Both ownership and team president Ken King seem to be echoing Button's assertion the Flames are a team which was good enough but underachieved this year, meaning the core is likely to stay intact while additions are sought. While that might simply be fodder for future season ticket sales it could also bode well for Button's continued employment.
Although Islander Brad Isbister has been falling off the map as an uber-prospect degraded now to a mere suspect, his combination of size with some skill must be intriguing to the Flames. But is there a heart still beating inside Isbister's huge frame? Some would say no.
The fact the Sharks are throwing anything and everyone over the side of their desperately sinking ship, and their ex-coach probably gazing wistfully at the carnage, suggests Calgary and San Jose have probably been trying to come up with ways to gather some of Sutter's old favourites. Scott Thornton of the Sharks, even though concussed at the moment, sticks out like a sore thumb as a possible target in a Calgary/San Jose swap.
Its no secret Sutter is being driven to the point of distraction by the inconsistencies of Turek, the latter's no-trade clause standing in the way of any potential for a deal. How the GM and the coach are going to solve this dilemma, other than praying for a save percentage of at least .910, is anyone's guess. But since we're in the business of speculating, we can surmise that Turek will remain in a Flames uniform and management will try to land a young stud goaltender on the cusp of stepping into the league on a regular basis but still cheap enough that all the financial eggs aren't being tossed into the goaltending basket.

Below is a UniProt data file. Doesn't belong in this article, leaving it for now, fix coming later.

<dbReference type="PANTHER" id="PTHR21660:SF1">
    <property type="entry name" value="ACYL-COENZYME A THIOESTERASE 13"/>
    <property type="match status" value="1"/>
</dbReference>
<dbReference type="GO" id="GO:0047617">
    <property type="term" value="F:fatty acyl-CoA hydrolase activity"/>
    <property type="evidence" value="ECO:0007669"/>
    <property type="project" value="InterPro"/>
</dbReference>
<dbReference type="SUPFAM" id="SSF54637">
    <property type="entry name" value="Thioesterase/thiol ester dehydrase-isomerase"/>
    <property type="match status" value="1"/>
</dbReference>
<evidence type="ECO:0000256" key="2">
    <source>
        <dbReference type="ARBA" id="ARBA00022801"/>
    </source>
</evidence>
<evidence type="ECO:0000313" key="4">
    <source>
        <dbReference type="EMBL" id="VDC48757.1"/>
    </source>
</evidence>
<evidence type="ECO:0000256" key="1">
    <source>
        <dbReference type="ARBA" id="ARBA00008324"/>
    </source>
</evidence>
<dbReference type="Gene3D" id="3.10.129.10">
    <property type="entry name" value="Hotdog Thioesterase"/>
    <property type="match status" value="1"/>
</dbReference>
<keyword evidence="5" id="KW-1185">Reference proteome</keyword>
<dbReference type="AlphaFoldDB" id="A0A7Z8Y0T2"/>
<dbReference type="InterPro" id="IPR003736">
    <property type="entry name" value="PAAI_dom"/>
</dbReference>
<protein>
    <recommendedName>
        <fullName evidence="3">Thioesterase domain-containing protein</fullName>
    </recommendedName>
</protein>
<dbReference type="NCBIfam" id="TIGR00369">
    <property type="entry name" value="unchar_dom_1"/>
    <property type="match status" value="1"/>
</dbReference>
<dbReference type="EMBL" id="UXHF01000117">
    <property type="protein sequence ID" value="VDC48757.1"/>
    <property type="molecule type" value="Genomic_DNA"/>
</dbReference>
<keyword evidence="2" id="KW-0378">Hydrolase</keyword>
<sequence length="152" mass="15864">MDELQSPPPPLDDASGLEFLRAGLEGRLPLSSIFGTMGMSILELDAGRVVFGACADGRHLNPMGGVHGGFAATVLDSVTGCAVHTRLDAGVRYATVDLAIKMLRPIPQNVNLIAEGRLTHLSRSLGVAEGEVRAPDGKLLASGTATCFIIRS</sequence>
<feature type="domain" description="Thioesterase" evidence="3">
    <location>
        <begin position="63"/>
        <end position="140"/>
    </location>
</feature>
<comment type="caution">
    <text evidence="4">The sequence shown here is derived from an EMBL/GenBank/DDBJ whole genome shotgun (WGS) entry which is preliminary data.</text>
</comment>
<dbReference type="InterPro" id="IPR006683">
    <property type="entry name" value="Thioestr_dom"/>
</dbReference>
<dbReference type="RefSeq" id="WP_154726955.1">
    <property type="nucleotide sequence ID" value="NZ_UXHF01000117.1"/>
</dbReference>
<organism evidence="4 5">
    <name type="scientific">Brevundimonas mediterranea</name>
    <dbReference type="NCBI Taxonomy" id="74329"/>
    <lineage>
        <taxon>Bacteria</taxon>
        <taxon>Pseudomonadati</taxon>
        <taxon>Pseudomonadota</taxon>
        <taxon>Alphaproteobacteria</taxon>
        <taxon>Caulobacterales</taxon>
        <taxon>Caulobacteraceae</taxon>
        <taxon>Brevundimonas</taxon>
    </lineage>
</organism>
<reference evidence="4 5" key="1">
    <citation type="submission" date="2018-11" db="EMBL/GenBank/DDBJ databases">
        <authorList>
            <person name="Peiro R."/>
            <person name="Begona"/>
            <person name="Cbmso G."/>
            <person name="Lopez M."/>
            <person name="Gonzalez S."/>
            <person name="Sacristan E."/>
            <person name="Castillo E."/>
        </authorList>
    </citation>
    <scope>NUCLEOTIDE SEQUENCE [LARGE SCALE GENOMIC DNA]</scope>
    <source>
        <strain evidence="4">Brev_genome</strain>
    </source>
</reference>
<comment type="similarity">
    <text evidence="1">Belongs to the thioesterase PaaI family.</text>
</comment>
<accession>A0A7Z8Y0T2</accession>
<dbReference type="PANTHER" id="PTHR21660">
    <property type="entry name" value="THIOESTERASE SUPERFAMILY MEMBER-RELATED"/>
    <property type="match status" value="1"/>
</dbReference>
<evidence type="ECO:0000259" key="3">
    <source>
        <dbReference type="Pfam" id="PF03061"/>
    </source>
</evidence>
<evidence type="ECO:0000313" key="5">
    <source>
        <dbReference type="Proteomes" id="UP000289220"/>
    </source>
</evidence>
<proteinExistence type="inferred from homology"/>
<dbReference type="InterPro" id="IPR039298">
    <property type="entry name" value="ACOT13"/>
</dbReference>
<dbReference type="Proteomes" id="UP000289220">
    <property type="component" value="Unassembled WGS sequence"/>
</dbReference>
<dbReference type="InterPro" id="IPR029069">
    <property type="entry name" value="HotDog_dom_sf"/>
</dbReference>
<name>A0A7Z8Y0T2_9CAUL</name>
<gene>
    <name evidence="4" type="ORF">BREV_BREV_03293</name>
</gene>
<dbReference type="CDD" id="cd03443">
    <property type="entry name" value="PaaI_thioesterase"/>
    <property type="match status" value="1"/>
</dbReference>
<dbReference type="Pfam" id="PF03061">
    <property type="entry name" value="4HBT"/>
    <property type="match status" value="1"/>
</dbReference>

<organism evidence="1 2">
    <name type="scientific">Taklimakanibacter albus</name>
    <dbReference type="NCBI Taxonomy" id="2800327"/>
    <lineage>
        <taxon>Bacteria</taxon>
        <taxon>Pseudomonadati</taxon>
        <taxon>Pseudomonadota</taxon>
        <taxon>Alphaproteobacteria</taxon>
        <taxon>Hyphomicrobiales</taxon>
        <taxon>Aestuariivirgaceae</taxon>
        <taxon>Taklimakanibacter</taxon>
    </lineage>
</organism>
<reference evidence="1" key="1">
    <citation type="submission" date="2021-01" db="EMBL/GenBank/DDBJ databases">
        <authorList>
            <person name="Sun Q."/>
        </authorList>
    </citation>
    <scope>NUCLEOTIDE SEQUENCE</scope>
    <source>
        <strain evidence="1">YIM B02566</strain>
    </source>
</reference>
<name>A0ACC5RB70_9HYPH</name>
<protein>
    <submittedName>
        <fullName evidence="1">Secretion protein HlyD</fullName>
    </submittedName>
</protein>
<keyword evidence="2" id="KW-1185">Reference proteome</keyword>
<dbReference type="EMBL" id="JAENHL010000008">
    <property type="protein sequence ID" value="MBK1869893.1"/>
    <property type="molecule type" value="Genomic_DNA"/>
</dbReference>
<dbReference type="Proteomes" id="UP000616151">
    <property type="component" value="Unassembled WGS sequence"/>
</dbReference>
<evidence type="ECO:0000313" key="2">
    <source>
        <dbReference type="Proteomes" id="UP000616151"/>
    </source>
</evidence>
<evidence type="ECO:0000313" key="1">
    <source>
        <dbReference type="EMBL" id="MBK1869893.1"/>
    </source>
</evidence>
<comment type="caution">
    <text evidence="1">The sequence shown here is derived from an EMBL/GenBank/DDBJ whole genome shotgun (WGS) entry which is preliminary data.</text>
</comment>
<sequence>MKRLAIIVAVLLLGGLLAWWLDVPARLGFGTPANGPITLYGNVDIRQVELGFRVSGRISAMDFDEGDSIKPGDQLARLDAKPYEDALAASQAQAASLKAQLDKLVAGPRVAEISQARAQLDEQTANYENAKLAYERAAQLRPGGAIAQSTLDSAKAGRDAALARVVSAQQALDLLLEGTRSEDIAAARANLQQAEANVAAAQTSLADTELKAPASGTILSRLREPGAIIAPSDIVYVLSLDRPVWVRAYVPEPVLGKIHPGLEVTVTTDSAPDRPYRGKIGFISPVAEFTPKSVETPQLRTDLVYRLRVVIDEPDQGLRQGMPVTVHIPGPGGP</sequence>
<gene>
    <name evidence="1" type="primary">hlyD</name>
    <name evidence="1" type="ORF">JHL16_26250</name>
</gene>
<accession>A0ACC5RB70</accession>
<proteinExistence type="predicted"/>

Who could be coming to Calgary?
Brad Isbister, Scott Thornton, Oleg Tverdovsky . . . . .
It might well be that Boston is so hard up, with goaltending so inept lately and its playoff perch so perilous, they may be willing to take a chance on a certain Large netminder. While Roman Turek has been inconsistent this year, he hasn't been so universally awful that he shouldn't be considered by the Bruins. Turek might be enough to rescue them from their half-season long tailspin. Of course, this fantasy trade lives in a world where "no-trade" clauses don't exist.
Looking to rid themselves of 10 year contracts at sensationally high prices, the New York Islanders and Washington Capitals will spin off Alexei Yashin and Jaromir Jagr to the only suckers they can find - themselves.
Chris Gratton will end up in Dallas, Scott Thornton in Ottawa, Alexei Zhitnik will go to Philadelphia and Darcy Tucker will wind up in Edmonton. There seemed to be some rumblings of Oleg Tverdovsky ending up in Calgary as the Flames continue their desperate search for offence from the backline, but Tverdovsky's less than stellar performance in Calgary a week ago may have crumbled those hopes.
Everyone else ends up in Toronto. Of course.
Flames ownership and upper management have been very clear in recent weeks in stating they believe this Flames team is better than its record suggests, that additions and not subtractions will be the way to go. Calgary's next meaningful game is six months into the future, however, and there would appear to be no hurry to advance the priorities Sutter is surely pining for.
Calgary is too small on the forward ranks for a Sutter coached team, it is too soft in front of its own net and its goaltending is too inconsistent.
There is no shortage of things to do but the summer is likely the time when the bulk of it gets done.